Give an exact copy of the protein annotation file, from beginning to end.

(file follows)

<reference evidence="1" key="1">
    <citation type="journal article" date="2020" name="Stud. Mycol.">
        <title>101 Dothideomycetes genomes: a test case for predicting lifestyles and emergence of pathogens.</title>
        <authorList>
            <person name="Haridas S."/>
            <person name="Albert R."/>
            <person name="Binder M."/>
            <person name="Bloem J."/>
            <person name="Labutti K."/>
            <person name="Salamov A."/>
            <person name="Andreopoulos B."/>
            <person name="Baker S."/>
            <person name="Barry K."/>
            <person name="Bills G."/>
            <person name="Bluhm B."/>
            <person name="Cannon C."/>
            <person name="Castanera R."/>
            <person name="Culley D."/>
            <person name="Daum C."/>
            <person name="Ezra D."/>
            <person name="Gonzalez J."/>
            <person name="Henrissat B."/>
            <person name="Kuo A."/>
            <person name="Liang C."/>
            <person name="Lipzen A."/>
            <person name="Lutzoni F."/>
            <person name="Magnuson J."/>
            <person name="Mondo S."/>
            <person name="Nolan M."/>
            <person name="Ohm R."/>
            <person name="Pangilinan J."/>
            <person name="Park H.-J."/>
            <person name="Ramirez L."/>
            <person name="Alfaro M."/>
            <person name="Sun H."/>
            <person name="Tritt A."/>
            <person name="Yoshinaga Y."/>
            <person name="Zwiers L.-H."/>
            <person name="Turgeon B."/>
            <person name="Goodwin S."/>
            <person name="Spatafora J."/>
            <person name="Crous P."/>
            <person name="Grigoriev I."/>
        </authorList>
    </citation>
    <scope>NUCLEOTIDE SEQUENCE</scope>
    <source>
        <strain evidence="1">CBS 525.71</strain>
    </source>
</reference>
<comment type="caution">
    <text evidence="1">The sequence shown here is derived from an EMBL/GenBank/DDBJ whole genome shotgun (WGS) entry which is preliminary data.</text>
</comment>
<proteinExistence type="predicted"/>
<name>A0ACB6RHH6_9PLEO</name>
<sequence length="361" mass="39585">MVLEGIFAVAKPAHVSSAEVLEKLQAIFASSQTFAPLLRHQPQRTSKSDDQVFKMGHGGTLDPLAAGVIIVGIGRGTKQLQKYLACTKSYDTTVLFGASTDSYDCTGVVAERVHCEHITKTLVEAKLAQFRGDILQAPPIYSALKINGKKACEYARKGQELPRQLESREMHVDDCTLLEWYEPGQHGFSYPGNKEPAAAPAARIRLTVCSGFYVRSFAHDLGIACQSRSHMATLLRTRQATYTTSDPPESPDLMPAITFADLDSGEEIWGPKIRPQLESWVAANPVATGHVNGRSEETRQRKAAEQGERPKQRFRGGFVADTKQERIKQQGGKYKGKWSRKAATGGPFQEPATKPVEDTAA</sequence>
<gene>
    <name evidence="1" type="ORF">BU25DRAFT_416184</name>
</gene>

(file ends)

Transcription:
<reference evidence="1" key="1">
    <citation type="journal article" date="2020" name="Stud. Mycol.">
        <title>101 Dothideomycetes genomes: a test case for predicting lifestyles and emergence of pathogens.</title>
        <authorList>
            <person name="Haridas S."/>
            <person name="Albert R."/>
            <person name="Binder M."/>
            <person name="Bloem J."/>
            <person name="Labutti K."/>
            <person name="Salamov A."/>
            <person name="Andreopoulos B."/>
            <person name="Baker S."/>
            <person name="Barry K."/>
            <person name="Bills G."/>
            <person name="Bluhm B."/>
            <person name="Cannon C."/>
            <person name="Castanera R."/>
            <person name="Culley D."/>
            <person name="Daum C."/>
            <person name="Ezra D."/>
            <person name="Gonzalez J."/>
            <person name="Henrissat B."/>
            <person name="Kuo A."/>
            <person name="Liang C."/>
            <person name="Lipzen A."/>
            <person name="Lutzoni F."/>
            <person name="Magnuson J."/>
            <person name="Mondo S."/>
            <person name="Nolan M."/>
            <person name="Ohm R."/>
            <person name="Pangilinan J."/>
            <person name="Park H.-J."/>
            <person name="Ramirez L."/>
            <person name="Alfaro M."/>
            <person name="Sun H."/>
            <person name="Tritt A."/>
            <person name="Yoshinaga Y."/>
            <person name="Zwiers L.-H."/>
            <person name="Turgeon B."/>
            <person name="Goodwin S."/>
            <person name="Spatafora J."/>
            <person name="Crous P."/>
            <person name="Grigoriev I."/>
        </authorList>
    </citation>
    <scope>NUCLEOTIDE SEQUENCE</scope>
    <source>
        <strain evidence="1">CBS 525.71</strain>
    </source>
</reference>
<comment type="caution">
    <text evidence="1">The sequence shown here is derived from an EMBL/GenBank/DDBJ whole genome shotgun (WGS) entry which is preliminary data.</text>
</comment>
<proteinExistence type="predicted"/>
<name>A0ACB6RHH6_9PLEO</name>
<sequence length="361" mass="39585">MVLEGIFAVAKPAHVSSAEVLEKLQAIFASSQTFAPLLRHQPQRTSKSDDQVFKMGHGGTLDPLAAGVIIVGIGRGTKQLQKYLACTKSYDTTVLFGASTDSYDCTGVVAERVHCEHITKTLVEAKLAQFRGDILQAPPIYSALKINGKKACEYARKGQELPRQLESREMHVDDCTLLEWYEPGQHGFSYPGNKEPAAAPAARIRLTVCSGFYVRSFAHDLGIACQSRSHMATLLRTRQATYTTSDPPESPDLMPAITFADLDSGEEIWGPKIRPQLESWVAANPVATGHVNGRSEETRQRKAAEQGERPKQRFRGGFVADTKQERIKQQGGKYKGKWSRKAATGGPFQEPATKPVEDTAA</sequence>
<gene>
    <name evidence="1" type="ORF">BU25DRAFT_416184</name>
</gene>